World travel health alerts 24 November 2021

World travel health alerts for 24th of November 2021.

COVID-19 update

The rise in new weekly COVID-19 case numbers reported in the WHO Nov 23 epi update was mainly due to the European Region’s surge (up 11 percent, with three countries logging just over a third of all new cases: Germany, the UK and Russia), while large increases in deaths were recorded in the regions of the Western Pacific and the Americas (29 percent and 19 percent respectively). The Americas’ largest proportionate increases in new deaths were reported by Ecuador, Mexico and the Bahamas, while in the Western Pacific, the Philippines and Vietnam had the highest number of deaths.

The WHO advised that surveillance limitations should be taken into account when assessing the global distribution of variants of concern (VOCs), but of the more than 845,000 sequences uploaded over the past two months, 99.8 percent were Delta. The agency also noted that there is considerable variation on sub-regional and country levels, ‘most notably within some South American countries, where the progression of the Delta variant has been more gradual’.

In related news:

- The Dept. of Home Affairs has information on Preparing to leave Australia, Preparing to travel to Australia from overseas, as well as COVID-19 testing and treatment.

- From The Conversation, Taking your first rapid antigen test? 7 tips for an accurate result

- Nature writes that ‘Cuba’s bet on home-grown COVID vaccines is paying off’

Alert over bird flu outbreaks, regional flu update

Late last week the WHO published an assessment on the risk posed to humans by the highly pathogenic avian influenza strain A(H5N6) (HPAI), which has this year been responsible for 26 infections (25 in China and one in Laos) - almost all had exposure to poultry. The H5N6 strain is one of several HPAI viruses which has been reported in up to 40 countries, following wild bird migration patterns. An AFluDiary post observed that, ‘Given the continual evolution of avian flu viruses - and their ability to reassort amongst themselves - new threats can always arise with little warning’. In other news on flu, the ECDC released its first influenza report this season for the European region: ‘86% type A viruses, with A(H3N2) 97%) dominating’, as detections increased steeply compared to last year and are now ‘close to the more usual number of detections seen in earlier seasons’. And in the USA, an uptick in flu activity has been reported by the CDC, mainly due to H3N2 infections in children and young adults (ages five years to 24).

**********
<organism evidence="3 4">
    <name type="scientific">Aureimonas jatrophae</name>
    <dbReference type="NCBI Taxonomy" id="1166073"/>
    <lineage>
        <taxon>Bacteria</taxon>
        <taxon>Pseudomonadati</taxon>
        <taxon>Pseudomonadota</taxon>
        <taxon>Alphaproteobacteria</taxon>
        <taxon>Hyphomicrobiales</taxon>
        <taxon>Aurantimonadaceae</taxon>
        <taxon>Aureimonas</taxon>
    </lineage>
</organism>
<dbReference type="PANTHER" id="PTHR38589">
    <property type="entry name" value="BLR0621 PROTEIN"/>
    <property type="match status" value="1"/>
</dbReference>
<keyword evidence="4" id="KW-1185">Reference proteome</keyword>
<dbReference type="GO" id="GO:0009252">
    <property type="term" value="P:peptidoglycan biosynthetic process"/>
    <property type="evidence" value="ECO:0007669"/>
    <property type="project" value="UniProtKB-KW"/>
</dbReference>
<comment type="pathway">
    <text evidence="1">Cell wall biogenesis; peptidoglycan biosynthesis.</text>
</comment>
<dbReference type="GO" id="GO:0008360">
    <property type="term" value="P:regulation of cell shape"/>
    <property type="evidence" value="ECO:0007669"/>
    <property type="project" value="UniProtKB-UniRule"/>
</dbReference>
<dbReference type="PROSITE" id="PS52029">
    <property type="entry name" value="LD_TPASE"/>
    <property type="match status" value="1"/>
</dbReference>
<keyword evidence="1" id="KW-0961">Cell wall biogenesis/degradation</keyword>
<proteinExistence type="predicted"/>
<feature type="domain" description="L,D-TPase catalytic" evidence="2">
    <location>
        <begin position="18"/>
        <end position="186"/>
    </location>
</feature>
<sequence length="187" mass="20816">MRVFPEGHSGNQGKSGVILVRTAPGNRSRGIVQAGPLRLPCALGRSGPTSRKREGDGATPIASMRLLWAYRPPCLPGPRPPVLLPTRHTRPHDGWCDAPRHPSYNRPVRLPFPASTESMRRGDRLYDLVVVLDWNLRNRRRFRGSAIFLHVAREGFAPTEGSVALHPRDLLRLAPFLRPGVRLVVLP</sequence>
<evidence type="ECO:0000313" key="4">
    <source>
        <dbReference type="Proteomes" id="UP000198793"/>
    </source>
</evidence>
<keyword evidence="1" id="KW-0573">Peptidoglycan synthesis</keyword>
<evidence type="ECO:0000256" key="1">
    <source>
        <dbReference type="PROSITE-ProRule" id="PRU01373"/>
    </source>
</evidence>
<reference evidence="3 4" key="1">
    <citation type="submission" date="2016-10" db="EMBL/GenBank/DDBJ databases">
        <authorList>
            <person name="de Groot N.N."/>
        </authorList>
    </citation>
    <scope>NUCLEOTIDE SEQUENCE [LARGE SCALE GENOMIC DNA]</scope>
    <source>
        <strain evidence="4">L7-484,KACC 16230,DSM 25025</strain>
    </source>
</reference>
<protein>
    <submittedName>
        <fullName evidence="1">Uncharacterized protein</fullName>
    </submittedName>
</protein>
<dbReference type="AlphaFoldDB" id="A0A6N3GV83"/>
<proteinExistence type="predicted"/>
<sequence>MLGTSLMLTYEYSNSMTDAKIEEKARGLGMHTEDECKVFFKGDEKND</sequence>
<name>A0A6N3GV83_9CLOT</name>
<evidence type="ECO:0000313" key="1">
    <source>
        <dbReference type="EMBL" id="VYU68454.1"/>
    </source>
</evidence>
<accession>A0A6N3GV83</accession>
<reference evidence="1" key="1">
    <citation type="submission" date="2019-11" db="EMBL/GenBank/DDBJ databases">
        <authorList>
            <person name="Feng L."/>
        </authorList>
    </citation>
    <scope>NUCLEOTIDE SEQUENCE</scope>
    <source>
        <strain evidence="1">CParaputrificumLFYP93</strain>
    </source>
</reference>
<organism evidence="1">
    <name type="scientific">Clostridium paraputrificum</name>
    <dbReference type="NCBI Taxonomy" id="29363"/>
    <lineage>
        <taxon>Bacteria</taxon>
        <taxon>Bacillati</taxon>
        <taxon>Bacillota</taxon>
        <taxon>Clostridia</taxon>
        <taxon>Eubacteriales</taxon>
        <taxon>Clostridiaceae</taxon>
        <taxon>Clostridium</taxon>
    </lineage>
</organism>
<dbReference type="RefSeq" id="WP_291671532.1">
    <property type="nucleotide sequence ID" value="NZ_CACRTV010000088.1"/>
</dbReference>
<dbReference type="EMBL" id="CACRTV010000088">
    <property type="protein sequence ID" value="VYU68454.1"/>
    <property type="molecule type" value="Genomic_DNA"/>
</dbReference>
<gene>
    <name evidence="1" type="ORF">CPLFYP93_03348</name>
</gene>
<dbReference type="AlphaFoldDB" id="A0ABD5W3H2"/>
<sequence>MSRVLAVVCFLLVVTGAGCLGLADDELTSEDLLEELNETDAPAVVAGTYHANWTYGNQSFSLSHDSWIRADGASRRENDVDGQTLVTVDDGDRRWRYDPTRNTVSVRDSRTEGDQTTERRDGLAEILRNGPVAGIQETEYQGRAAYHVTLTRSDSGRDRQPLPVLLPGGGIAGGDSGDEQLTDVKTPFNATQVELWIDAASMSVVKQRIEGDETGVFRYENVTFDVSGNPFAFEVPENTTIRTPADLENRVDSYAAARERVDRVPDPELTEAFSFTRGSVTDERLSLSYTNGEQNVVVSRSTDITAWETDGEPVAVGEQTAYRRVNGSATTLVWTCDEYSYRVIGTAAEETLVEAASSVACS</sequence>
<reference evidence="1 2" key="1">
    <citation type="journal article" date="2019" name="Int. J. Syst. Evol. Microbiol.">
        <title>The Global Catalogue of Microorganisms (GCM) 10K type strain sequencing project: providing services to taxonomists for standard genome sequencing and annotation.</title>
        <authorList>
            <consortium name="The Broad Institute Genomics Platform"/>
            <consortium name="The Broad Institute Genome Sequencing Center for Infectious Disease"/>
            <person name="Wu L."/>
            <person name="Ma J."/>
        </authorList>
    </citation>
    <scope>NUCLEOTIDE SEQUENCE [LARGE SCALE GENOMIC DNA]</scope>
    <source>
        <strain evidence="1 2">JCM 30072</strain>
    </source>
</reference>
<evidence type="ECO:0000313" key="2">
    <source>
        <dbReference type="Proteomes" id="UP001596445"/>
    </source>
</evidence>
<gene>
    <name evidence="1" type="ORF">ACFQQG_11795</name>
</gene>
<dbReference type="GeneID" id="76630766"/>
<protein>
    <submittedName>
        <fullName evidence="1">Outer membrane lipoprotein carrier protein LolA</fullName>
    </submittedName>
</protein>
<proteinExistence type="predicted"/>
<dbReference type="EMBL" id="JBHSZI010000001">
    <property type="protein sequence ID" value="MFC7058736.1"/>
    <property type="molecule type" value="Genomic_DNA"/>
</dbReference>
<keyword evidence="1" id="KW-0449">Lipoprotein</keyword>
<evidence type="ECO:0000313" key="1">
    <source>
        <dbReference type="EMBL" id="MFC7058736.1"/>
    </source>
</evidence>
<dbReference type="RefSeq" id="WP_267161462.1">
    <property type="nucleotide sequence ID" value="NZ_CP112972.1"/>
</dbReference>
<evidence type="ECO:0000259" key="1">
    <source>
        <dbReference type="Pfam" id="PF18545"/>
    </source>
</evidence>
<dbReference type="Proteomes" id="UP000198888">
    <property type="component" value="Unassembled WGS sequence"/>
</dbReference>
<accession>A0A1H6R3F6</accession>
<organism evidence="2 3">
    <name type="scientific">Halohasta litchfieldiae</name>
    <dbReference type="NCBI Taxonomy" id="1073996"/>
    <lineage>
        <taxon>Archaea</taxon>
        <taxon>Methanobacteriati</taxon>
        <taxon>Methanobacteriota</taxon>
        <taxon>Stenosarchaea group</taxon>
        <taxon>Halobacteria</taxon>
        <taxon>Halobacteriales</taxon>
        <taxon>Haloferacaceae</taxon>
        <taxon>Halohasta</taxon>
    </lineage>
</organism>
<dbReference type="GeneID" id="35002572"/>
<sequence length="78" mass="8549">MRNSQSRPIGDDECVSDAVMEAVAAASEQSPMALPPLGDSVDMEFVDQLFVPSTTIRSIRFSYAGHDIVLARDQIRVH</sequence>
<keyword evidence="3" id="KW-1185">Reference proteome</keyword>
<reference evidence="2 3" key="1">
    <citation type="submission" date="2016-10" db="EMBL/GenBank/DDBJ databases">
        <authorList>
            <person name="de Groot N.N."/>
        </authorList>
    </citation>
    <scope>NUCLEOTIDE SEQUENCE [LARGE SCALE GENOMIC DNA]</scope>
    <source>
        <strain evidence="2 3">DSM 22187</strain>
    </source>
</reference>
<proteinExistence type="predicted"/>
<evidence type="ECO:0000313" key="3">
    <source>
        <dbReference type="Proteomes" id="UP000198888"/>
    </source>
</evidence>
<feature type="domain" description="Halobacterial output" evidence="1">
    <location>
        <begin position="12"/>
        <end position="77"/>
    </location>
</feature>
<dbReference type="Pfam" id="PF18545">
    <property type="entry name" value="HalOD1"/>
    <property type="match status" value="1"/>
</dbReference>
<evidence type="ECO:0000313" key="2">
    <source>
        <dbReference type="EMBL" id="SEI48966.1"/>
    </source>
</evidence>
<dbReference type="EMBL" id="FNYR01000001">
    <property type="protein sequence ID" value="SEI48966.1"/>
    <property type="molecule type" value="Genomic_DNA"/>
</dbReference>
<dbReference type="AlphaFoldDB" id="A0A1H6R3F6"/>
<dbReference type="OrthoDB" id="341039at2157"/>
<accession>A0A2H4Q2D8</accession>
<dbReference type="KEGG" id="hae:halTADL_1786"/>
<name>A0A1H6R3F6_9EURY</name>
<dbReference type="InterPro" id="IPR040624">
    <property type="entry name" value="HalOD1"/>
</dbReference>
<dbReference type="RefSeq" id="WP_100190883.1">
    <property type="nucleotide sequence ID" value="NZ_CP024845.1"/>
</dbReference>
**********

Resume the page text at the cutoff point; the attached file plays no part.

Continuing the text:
Advice for travellers

There are several strains of bird flu and while the high pathogenic strains can be fatal, infection generally poses a low risk for travellers – even for those heading to a region where the disease is present or an outbreak is occurring. Travellers should avoid contact with birds or poultry in marketplaces, wash hands thoroughly before and after preparing food, and observe strict personal hygiene. Read more on bird flu and how to avoid it.

Zero new Ebola cases; Yellow fever in south-central province

No new Ebola cases have emerged in North Kivu province since Oct 30 but the WHO has expressed the same concerns over the outbreak, ‘inadequate EVD surveillance in communities poses risk for further spread’, together with insufficient resources needed for response measures. Read more

PROVINCIAL authorities in Kasaï have declared an outbreak of yellow fever (YF) in Mweka territory (Bulape health zone). According to local media, a suspected YF case was first identified on Oct 1 and later laboratory-confirmed. Read more

Advice for travellers

Ebola virus disease is a severe viral haemorrhagic fever found in humans and other primates (such as monkeys, gorillas, and chimpanzees). It spreads through families and friends in close contact with blood and infectious secretions of people with obvious symptoms and, as such, presents a low risk to tourists to the affected countries. Read more about Ebola virus disease.